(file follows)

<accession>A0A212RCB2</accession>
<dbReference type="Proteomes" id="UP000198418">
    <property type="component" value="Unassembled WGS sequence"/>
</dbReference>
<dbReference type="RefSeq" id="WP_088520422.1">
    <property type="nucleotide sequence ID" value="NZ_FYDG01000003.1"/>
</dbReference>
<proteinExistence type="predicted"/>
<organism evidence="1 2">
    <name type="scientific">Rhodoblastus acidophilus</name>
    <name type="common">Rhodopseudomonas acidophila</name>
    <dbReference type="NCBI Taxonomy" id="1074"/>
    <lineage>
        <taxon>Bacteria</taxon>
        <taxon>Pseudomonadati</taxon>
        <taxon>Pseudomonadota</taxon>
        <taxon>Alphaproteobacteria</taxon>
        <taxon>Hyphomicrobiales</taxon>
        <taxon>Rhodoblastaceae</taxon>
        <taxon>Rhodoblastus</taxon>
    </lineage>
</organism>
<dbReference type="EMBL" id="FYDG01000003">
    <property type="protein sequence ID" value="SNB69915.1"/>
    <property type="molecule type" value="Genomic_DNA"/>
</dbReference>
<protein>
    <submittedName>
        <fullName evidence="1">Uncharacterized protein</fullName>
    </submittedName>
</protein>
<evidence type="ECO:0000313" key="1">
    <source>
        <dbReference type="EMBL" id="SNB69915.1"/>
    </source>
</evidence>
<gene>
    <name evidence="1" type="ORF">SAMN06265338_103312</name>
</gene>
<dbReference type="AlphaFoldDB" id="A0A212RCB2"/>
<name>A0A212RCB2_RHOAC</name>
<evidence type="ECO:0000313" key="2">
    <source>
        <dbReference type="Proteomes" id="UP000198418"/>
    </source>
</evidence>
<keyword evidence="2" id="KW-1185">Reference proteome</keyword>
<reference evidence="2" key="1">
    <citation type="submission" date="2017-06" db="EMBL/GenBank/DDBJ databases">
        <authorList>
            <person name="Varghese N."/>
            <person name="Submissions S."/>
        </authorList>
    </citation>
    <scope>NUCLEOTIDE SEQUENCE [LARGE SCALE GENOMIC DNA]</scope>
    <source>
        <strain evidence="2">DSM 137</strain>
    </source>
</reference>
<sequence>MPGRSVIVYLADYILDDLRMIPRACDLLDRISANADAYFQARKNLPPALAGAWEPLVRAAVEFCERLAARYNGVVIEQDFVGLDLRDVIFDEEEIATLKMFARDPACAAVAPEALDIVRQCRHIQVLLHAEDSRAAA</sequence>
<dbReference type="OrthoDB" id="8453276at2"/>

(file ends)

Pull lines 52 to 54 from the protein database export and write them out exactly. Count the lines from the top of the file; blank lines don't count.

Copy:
            <person name="Submissions S."/>
        </authorList>
    </citation>